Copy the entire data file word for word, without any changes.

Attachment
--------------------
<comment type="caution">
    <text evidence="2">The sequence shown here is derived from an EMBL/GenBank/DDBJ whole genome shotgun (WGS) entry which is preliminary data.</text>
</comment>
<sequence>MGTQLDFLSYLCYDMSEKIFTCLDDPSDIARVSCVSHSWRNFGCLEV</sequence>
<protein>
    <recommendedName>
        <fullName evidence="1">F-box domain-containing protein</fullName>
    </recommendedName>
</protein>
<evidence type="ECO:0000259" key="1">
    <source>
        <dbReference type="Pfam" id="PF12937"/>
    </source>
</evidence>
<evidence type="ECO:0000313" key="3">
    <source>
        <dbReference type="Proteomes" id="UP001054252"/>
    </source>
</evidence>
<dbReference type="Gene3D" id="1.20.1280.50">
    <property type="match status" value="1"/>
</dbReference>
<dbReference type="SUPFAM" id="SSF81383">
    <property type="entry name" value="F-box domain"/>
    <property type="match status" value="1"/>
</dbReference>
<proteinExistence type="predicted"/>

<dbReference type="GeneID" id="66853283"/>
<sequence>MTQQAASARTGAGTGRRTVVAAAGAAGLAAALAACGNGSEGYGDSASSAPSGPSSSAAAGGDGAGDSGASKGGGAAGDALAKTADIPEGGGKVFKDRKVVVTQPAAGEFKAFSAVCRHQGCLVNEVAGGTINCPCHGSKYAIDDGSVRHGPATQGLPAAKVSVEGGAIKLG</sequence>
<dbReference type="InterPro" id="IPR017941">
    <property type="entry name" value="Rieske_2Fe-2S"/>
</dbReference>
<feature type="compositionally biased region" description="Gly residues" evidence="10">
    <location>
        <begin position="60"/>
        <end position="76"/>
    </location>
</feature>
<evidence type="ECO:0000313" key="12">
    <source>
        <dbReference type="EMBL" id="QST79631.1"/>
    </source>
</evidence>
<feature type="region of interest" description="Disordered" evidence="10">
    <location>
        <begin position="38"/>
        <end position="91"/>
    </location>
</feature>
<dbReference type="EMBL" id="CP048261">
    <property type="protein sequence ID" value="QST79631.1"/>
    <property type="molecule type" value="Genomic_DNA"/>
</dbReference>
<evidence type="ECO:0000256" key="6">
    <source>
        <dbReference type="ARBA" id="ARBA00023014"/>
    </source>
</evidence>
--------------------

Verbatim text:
<comment type="caution">
    <text evidence="2">The sequence shown here is derived from an EMBL/GenBank/DDBJ whole genome shotgun (WGS) entry which is preliminary data.</text>
</comment>
<sequence>MGTQLDFLSYLCYDMSEKIFTCLDDPSDIARVSCVSHSWRNFGCLEV</sequence>
<protein>
    <recommendedName>
        <fullName evidence="1">F-box domain-containing protein</fullName>
    </recommendedName>
</protein>
<evidence type="ECO:0000259" key="1">
    <source>
        <dbReference type="Pfam" id="PF12937"/>
    </source>
</evidence>
<evidence type="ECO:0000313" key="3">
    <source>
        <dbReference type="Proteomes" id="UP001054252"/>
    </source>
</evidence>
<dbReference type="Gene3D" id="1.20.1280.50">
    <property type="match status" value="1"/>
</dbReference>
<dbReference type="SUPFAM" id="SSF81383">
    <property type="entry name" value="F-box domain"/>
    <property type="match status" value="1"/>
</dbReference>
<proteinExistence type="predicted"/>

<dbReference type="GeneID" id="66853283"/>
<sequence>MTQQAASARTGAGTGRRTVVAAAGAAGLAAALAACGNGSEGYGDSASSAPSGPSSSAAAGGDGAGDSGASKGGGAAGDALAKTADIPEGGGKVFKDRKVVVTQPAAGEFKAFSAVCRHQGCLVNEVAGGTINCPCHGSKYAIDDGSVRHGPATQGLPAAKVSVEGGAIKLG</sequence>
<dbReference type="InterPro" id="IPR017941">
    <property type="entry name" value="Rieske_2Fe-2S"/>
</dbReference>
<feature type="compositionally biased region" description="Gly residues" evidence="10">
    <location>
        <begin position="60"/>
        <end position="76"/>
    </location>
</feature>
<evidence type="ECO:0000313" key="12">
    <source>
        <dbReference type="EMBL" id="QST79631.1"/>
    </source>
</evidence>
<feature type="region of interest" description="Disordered" evidence="10">
    <location>
        <begin position="38"/>
        <end position="91"/>
    </location>
</feature>
<dbReference type="EMBL" id="CP048261">
    <property type="protein sequence ID" value="QST79631.1"/>
    <property type="molecule type" value="Genomic_DNA"/>
</dbReference>
<evidence type="ECO:0000256" key="6">
    <source>
        <dbReference type="ARBA" id="ARBA00023014"/>
    </source>
</evidence>